The Economics of Abundance
It is hard to say precisely where the move toward superabundance began. Suffice to say that all animals might like (in the most primal and unselfconscious sense of the word) to be overflowing with the environmental ingredients for material survival — food, water, shelter. Yet taking the social and technological leap toward creating an environment of abundance is quite another thing. This organisational leap to create an abundant environment would seem to have occurred multiple times in the history of life. Today for example besides humans, colonies of bees work together to collectively farm honey, chimpanzees create and use tools to hunt and fish. Yet the globe-spanning complexity and abstraction of human systems is quite astonishing. In the West today, we live in houses formed out of a myriad of materials constructed and maintained by a wide variety of professions. We have refrigerators — themselves a complex technical construction — stocked with foods produced and shipped from around the entire world. We use communications equipment that can beam and pipe data, images and sounds anywhere around the world. The processes of production have become increasingly abstract — both in their location (very often very far from the end-user), in technical specialisation, in finance, and in the simple fact that many processes that were once done by humans are now automated.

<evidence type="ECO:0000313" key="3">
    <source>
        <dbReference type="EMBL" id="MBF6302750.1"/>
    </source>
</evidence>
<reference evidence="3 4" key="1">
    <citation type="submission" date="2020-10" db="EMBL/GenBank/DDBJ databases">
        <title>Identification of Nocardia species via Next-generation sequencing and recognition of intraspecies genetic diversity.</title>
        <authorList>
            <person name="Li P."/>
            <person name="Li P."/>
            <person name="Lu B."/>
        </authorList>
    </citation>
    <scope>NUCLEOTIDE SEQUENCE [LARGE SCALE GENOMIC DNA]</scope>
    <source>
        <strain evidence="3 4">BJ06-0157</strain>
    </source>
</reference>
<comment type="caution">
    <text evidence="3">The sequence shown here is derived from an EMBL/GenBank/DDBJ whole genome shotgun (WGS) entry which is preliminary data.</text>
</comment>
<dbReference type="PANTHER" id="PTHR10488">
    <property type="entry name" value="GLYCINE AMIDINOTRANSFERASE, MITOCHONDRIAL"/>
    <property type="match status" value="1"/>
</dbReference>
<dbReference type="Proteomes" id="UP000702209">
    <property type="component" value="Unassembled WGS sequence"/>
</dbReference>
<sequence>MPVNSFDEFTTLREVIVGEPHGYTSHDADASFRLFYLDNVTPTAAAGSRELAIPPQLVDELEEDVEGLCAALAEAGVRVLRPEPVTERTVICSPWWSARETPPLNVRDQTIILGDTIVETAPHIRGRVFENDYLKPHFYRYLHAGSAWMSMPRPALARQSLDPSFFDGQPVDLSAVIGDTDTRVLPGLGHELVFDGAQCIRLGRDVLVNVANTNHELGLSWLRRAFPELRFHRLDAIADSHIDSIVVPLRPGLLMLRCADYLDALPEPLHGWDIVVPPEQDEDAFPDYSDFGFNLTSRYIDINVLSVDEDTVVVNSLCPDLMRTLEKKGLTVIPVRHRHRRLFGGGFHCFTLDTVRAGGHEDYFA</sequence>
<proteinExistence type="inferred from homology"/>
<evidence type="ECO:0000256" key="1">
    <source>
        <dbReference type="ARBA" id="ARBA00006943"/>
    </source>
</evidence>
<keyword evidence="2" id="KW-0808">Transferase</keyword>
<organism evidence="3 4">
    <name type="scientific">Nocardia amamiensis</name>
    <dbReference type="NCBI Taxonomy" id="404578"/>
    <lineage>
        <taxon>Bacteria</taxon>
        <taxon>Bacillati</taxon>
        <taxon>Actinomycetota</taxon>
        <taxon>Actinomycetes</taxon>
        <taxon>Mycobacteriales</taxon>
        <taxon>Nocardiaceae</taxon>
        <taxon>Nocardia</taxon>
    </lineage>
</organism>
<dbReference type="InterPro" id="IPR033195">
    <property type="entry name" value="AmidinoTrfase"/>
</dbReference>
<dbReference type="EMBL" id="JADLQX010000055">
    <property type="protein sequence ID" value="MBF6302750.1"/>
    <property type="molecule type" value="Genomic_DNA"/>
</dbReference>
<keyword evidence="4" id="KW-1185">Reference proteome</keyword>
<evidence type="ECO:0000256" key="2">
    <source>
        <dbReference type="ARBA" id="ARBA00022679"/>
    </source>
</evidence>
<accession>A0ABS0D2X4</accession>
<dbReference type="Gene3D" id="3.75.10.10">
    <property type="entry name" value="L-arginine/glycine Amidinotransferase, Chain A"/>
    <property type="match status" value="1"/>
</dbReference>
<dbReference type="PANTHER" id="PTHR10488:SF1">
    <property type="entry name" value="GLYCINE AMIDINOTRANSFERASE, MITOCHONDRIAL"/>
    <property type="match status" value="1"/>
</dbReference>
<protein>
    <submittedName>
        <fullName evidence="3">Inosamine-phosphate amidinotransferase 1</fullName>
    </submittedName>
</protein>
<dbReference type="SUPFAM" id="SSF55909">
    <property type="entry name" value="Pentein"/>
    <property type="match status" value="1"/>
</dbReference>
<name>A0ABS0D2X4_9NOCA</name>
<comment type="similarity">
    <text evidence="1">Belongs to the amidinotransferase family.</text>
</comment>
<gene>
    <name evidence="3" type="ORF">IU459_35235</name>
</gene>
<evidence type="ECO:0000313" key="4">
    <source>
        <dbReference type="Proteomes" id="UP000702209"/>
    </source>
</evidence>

The hugeness of this transformation is very under-appreciated, and I think that this is down to the fact that no individual human has lived through its entire scope. Individual humans are relatively short-lived creatures. New generations are born into and adapt into the current technological framework. Children born today are from birth acculturated into the internet and mobile communication, technologies that my generation watched develop. An individual may see a fair amount of change within their lives — change with which they very often fail to keep pace of — yet not the broad sweep of the entirety of human civilisation. My eldest living close relative is (I believe) a 92-year old Great Uncle who was 18 in 1939. Certainly, the human apparatuses have gone through a lot of change in that time yet the full sweep of human technology — from animal skins and berries, to caves and fire, to ploughs and wheels, to swords and shields, to walls and castles, to irrigation and roads, to galleons and compasses, to steam engines and penicillin, to production lines and automobiles, to aeroplanes and radios, to democracies and welfare states, to rockets and satellites, to robots and computers is largely obscured.